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Date: 05-15-2019

Case Style: Steven L. Gomes v. Mendocino City Community Service District

Case Number: A153078

Judge: Pollak, P.J.

Court: California Court of Appeals First Appellate District, Division Four on appeal from the Superior Court, County of Mendocino

Plaintiff's Attorney: Colin W. Morrow, Kevin Michael O'Brien and David E Cameron

Defendant's Attorney: James A. Jackson

Description: Steven L. Gomes, a homeowner in Mendocino County, appeals an adverse
judgment rejecting his petition to invalidate an ordinance of the Mendocino City
Community Services District (the district) limiting the quantity of groundwater he may
extract from his property. He contends that the statute authorizing the district to establish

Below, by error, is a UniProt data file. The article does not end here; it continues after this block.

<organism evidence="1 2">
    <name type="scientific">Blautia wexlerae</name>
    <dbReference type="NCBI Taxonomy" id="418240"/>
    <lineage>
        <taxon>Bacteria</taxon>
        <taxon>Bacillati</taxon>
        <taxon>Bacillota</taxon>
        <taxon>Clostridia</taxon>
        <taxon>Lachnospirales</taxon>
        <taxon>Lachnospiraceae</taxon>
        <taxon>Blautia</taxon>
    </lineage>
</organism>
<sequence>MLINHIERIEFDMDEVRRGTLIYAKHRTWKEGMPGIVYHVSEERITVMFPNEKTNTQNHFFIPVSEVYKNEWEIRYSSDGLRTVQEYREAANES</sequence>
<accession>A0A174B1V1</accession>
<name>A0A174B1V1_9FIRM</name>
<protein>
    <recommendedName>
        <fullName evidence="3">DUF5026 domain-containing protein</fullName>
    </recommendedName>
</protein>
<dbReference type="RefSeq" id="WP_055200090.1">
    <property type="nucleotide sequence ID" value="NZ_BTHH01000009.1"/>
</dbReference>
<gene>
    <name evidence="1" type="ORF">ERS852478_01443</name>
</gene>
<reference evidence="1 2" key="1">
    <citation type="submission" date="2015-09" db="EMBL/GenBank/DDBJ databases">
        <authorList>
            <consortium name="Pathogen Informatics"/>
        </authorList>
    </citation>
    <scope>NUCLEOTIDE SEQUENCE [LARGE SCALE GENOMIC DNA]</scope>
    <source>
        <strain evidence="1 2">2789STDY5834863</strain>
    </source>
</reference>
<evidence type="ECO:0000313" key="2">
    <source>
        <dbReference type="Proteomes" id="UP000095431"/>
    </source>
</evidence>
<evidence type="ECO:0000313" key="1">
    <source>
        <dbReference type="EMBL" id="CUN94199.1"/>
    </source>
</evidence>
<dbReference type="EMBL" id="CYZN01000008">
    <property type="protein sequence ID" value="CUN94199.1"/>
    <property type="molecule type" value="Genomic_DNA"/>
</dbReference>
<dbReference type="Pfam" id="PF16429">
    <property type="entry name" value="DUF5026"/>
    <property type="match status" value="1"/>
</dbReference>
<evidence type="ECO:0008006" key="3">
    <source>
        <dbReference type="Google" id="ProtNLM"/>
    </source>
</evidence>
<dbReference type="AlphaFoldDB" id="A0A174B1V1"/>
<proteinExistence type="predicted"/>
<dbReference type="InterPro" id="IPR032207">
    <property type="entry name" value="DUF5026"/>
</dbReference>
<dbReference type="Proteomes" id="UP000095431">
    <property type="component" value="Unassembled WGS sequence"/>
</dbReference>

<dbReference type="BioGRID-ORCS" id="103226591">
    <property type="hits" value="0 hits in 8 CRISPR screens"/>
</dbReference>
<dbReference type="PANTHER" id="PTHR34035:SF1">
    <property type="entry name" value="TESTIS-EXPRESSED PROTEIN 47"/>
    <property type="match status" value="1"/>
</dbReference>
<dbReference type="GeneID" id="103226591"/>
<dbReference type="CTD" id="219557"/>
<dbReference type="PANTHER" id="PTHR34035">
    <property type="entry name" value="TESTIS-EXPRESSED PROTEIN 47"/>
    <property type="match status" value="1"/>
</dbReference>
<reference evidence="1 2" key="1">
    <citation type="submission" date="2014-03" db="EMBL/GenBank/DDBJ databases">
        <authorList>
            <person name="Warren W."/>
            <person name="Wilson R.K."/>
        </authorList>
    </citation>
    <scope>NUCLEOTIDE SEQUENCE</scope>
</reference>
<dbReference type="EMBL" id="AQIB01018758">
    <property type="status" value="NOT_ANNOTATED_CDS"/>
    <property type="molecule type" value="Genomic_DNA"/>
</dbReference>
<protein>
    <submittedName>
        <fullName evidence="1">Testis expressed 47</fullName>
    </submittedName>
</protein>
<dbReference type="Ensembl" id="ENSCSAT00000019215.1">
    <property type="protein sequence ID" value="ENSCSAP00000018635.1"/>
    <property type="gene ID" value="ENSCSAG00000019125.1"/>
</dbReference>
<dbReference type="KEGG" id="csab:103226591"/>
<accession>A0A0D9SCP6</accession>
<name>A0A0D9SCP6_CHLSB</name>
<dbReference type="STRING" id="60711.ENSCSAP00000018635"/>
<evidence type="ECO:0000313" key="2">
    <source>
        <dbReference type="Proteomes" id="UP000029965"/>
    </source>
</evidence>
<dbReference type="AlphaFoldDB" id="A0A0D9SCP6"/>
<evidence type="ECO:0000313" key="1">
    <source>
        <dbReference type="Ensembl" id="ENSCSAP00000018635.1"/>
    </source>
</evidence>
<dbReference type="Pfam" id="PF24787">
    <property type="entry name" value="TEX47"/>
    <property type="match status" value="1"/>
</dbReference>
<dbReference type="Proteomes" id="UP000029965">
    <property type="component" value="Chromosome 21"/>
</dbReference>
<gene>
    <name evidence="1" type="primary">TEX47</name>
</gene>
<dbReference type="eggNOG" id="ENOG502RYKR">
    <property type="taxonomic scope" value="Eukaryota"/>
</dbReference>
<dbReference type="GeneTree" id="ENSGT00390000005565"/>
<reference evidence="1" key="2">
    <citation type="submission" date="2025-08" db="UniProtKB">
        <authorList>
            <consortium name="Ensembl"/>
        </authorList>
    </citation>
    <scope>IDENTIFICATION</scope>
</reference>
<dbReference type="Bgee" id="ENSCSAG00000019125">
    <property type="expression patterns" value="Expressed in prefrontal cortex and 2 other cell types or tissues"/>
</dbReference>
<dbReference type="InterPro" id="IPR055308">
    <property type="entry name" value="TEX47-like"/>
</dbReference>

groundwater-management programs does not give it authority to impose extraction limits
but that, if it does, the district failed to adopt the present program in accordance with the
procedures specified in the statute. We conclude that the statute does authorize the
imposition of extraction limitations but that the district did not adopt its program as the
statute requires. The present ordinance therefore must be invalidated, without prejudice to
re-adoption of such a program in accordance with the statutorily mandated procedures.
Factual and Procedural History
The town of Mendocino lies on a peninsula, bounded by cliffs. It lacks a source
for a community-wide water system, so its residents depend on groundwater drawn from
wells. In 1972, the district was created under the Community Services District Law